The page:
By Gareth Vaughan
The Reserve Bank says its new tool for dealing with a bank failure could save taxpayers' more than NZ$1 billion regardless of whether there is a bank failure or not.
In a Regulatory Impact Assessment of pre-positioning for its Open Bank Resolution (OBR) policy, the Reserve Bank says implementing the policy will reduce economic and bailout costs, and reduce government debt servicing costs. However, it suggests the OBR will increase bank funding costs, and comes with set-up and ongoing maintenance costs for the banks - or their shareholders.
The Reserve Bank, which notes the liabilities of the New Zealand banking system account for about 180% of national Gross Domestic Product, first began working on the OBR policy following the 1997 Asian financial crisis and renewed its efforts following the global financial crisis. It says OBR is aimed at allowing a distressed bank to be kept open for business, while placing the cost of a bank failure primarily on the bank’s shareholders and creditors, rather than the taxpayer.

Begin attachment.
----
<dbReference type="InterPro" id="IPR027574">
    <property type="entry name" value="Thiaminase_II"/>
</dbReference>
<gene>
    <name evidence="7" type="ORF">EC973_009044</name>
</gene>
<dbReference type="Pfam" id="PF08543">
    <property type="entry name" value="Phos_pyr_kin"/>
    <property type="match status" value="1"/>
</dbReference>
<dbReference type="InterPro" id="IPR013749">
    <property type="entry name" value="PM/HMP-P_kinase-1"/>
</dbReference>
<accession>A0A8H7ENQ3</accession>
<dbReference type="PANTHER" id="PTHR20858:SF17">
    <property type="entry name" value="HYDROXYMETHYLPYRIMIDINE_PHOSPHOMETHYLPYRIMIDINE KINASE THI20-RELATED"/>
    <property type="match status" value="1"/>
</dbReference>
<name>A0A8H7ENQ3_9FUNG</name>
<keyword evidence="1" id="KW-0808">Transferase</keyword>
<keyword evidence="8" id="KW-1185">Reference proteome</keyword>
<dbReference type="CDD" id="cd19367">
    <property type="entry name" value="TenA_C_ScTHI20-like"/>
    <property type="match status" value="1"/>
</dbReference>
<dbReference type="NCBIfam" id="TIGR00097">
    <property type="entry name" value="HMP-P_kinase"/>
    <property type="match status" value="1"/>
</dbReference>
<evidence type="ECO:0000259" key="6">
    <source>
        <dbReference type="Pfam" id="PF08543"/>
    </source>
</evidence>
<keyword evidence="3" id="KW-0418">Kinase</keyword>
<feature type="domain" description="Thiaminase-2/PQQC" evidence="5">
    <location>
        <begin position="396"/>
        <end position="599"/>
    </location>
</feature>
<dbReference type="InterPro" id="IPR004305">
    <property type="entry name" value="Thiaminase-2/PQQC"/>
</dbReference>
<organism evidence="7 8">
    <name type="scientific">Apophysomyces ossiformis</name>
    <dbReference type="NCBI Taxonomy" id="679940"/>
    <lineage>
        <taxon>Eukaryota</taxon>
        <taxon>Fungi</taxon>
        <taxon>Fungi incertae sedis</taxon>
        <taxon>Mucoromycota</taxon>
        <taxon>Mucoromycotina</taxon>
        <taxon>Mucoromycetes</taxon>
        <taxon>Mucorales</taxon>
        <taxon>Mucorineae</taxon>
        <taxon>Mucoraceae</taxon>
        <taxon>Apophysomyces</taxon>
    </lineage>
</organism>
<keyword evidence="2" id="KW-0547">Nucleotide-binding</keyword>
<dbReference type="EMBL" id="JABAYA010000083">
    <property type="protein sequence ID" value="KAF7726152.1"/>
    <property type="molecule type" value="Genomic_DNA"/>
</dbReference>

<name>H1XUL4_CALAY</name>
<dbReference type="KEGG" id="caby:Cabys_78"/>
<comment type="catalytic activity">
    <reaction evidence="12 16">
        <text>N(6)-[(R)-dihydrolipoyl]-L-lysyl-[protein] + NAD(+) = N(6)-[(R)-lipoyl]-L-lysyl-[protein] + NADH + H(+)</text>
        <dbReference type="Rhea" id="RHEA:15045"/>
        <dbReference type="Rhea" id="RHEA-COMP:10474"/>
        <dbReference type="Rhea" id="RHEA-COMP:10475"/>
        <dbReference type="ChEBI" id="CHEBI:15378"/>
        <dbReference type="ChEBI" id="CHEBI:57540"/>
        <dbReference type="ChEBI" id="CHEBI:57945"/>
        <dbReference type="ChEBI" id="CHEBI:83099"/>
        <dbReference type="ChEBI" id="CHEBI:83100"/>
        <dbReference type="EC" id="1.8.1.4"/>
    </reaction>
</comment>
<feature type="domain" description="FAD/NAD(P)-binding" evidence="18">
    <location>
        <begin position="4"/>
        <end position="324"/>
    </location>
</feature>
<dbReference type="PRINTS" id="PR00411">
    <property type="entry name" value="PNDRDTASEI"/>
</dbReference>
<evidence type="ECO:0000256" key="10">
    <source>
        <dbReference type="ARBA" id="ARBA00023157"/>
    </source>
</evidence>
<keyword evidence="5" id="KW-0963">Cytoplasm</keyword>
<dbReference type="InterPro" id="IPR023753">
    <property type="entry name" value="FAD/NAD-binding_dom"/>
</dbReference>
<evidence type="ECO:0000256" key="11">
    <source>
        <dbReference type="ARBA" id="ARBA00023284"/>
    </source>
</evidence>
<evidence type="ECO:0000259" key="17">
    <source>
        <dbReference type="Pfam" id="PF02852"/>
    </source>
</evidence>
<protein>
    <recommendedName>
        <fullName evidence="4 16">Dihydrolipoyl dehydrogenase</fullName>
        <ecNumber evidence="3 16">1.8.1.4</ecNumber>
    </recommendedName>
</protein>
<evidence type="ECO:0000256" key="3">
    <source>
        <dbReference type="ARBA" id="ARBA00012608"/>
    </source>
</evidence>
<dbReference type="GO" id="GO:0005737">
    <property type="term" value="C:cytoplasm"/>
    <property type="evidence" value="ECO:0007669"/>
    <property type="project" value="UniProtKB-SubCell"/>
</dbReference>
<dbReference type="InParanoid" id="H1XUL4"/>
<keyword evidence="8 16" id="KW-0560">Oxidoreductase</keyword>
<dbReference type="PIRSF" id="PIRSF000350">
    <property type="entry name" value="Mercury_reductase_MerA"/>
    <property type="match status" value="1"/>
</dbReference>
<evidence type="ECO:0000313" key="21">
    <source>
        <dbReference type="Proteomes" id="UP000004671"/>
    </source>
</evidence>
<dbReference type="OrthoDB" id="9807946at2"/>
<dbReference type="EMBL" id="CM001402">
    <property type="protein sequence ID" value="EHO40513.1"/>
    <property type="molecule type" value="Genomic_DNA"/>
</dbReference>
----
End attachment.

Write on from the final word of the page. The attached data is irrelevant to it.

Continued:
“Bank failures in New Zealand are rare and the financial system remains sound," said Reserve Bank Deputy Governor Grant Spencer. "The OBR policy will offer government a very real alternative to bailout in the event of a bank failure in New Zealand. The availability of OBR as an option is expected to reduce moral hazard, strengthening incentives for banks to operate prudently and to seek private sector solutions during a crisis."
“The Regulatory Impact Assessment estimates that the net benefits of having OBR available in the resolution toolkit are worth more than NZ$1 billion,” Spencer added.